To woo Hallmark's executive, Nanay Coring welcomed him at the airport without a set meeting.

Hallmark executive Bob Frasier was set to visit the Philippines to look for a local licensee. He had set meetings with the much bigger bookstores, leaving out National, which was considered too small at the time. To get an appointment, Nanay Coring waited for Frasier at the airport with a sign of his name in hand. When they met, she took him to his hotel and bagged his first appointment slot for the next day. She took him to the bookstore and wowed him with her greeting cards.

 

He was very impressed, she tells the authors of An Open Book, "He asked me to show him a business plan. I said I had none. He asked me to make one. I said I didn't know how. So he just started asking me questions. What my plans were. How could I sell his cards. We just sat down and talked face to face." It was clear to Nanay Coring that Frasier had already made up his mind. National Book Store has sustained that relationship with Hallmark for over 40 years now.

 


Author Mitch Albom signing a book for Nanay Coring

 


Amy Tan at the first ever Philippine Literary Festival

 

National Book Store has brought many international best-selling authors to visit the Philippines.

Going beyond just dealing with books and supplies, National Book Store has set up book conversations and signings and has flown in international best-selling authors to inspire and nurture a new generation of readers. A recent addition to its roster of events is the annual Philippine Writers and Readers Festival, which invites readers and writers to panel discussions and talks.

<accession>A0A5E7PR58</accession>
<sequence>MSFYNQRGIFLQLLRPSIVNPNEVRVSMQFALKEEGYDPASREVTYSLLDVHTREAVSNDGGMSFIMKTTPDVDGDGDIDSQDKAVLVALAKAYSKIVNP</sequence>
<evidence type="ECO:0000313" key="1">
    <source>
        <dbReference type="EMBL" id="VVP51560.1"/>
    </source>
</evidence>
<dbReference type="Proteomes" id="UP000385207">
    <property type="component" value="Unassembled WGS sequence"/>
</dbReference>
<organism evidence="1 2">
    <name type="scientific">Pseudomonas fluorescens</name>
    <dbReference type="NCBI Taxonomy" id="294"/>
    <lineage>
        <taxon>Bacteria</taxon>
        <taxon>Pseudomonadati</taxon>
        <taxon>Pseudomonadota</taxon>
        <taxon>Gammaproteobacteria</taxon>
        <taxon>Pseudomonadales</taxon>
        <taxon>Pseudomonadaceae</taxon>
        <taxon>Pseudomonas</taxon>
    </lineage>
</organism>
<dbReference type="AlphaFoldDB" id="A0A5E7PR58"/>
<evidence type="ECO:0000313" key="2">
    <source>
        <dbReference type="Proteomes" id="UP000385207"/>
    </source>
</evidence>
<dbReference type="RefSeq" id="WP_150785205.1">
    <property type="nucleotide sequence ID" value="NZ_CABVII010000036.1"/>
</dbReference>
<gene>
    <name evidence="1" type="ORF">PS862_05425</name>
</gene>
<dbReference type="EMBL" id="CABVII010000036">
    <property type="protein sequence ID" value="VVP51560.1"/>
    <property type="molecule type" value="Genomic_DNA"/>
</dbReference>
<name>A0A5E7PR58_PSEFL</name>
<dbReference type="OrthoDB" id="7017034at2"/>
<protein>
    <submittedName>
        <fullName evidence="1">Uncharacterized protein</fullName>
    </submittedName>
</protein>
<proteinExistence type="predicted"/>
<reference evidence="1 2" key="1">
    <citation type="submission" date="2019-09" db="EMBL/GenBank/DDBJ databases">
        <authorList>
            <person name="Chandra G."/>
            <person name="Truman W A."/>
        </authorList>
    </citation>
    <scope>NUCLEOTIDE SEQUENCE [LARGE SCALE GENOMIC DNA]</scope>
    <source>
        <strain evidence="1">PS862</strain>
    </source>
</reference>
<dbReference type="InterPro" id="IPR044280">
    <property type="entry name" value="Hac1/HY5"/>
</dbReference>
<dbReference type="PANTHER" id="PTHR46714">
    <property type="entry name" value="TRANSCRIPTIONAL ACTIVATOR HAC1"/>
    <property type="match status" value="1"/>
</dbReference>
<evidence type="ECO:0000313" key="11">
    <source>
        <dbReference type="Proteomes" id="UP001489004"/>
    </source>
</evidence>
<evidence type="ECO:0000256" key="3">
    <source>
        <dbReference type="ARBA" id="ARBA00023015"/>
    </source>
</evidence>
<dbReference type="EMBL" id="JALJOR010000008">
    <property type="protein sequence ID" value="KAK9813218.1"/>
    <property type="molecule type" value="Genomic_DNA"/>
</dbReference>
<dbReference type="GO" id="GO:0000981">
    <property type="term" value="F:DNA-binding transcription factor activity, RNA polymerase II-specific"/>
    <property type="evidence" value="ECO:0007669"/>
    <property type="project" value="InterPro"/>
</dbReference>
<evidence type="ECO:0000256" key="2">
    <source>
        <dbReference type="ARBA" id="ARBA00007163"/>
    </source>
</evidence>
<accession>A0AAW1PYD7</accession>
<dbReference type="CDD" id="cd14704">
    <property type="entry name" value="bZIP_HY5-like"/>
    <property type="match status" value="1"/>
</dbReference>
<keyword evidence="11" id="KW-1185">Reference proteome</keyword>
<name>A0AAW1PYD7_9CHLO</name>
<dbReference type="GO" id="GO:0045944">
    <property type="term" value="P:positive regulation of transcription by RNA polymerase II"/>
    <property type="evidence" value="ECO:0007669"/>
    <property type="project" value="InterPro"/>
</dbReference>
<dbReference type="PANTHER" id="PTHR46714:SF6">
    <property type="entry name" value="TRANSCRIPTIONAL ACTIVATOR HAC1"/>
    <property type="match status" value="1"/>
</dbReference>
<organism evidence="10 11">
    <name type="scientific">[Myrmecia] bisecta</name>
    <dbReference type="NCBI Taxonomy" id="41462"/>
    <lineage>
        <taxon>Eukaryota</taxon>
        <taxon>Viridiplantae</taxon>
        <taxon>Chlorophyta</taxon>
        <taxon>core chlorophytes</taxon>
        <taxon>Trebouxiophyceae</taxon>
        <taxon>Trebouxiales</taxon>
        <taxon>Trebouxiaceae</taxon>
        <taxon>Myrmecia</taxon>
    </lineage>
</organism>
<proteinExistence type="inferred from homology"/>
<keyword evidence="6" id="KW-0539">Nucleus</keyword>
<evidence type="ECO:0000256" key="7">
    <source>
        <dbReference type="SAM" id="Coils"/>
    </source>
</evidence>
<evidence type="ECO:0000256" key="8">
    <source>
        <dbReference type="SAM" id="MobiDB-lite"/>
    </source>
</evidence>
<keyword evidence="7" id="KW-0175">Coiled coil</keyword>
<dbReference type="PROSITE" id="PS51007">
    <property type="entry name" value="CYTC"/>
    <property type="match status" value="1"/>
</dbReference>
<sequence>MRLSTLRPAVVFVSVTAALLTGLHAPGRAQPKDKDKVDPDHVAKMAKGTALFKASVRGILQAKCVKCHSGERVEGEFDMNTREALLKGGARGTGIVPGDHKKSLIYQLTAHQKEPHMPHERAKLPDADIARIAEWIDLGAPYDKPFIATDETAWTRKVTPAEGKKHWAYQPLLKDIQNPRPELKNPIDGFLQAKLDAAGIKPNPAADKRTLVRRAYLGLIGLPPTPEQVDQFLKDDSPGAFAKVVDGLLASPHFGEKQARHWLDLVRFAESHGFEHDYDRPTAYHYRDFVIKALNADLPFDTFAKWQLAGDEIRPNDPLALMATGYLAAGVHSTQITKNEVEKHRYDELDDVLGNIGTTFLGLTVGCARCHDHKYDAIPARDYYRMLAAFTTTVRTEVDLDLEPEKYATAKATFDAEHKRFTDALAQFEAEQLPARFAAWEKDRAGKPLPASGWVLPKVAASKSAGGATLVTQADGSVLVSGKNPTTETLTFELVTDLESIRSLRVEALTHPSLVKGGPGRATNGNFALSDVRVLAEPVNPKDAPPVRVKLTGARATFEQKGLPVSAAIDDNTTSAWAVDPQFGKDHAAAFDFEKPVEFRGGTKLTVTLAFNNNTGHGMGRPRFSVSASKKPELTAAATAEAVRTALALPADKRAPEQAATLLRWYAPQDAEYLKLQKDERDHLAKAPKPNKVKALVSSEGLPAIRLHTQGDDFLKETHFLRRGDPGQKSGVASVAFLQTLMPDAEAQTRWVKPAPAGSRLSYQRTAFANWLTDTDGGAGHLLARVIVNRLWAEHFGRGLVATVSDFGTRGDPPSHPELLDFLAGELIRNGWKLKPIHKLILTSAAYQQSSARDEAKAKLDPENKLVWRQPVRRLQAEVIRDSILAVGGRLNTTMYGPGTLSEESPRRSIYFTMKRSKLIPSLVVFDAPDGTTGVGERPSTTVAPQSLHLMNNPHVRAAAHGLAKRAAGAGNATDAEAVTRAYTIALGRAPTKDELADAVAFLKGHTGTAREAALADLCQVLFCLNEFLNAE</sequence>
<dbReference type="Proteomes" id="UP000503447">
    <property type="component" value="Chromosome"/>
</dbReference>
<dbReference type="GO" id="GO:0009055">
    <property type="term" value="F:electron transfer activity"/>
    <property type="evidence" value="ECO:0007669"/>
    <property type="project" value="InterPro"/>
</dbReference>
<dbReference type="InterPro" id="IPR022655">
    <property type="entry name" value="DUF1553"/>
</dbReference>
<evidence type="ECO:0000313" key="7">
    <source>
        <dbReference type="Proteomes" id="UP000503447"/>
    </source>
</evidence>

Nanay Coring reading to school children

 

While National Book Store has amassed remarkable success, it always aspires to give back.

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With over 220 branches, 4,000 employees, and 1.5 million customers a week, the business continues to root itself in humility and goodness. Through avenues such as the National Book Store Foundation, the bookstore engages with impoverished communities to provide its poorest schools with libraries and supplies. Happiness is helping people, Nanay Coring has always said.

 

 

On its 75th year, National Book Store continues to surprise us with concepts such as Art Bar, Workstation, and Noteworthy.

The business continues to cater to the younger generation and has embraced the digital age. In the later store prototypes, which Managing Director Xandra Ramos-Padilla tackles in the epilogue of An Open Book, Art Bar, Workstation, Noteworthy, and Kids Ink all still adhere to the lessons and values that Nanay Coring and Tatay Jose started National Book Store with.

 


The management of National Book Store

 


Piolo Pascual serenades Nanay Coring during the 75th anniversary celebration of National Book Store

 


Nanay Coring with family and friends of National Book Store

 

An Open Book: Thursdays with Nanay Coring, by Cecilia Ramos Licauco with Yvette Fernandez, is available at National Book Store. This story originally appeared on Townandcountry.ph. Minor edits have been made by the SPOT.ph editors.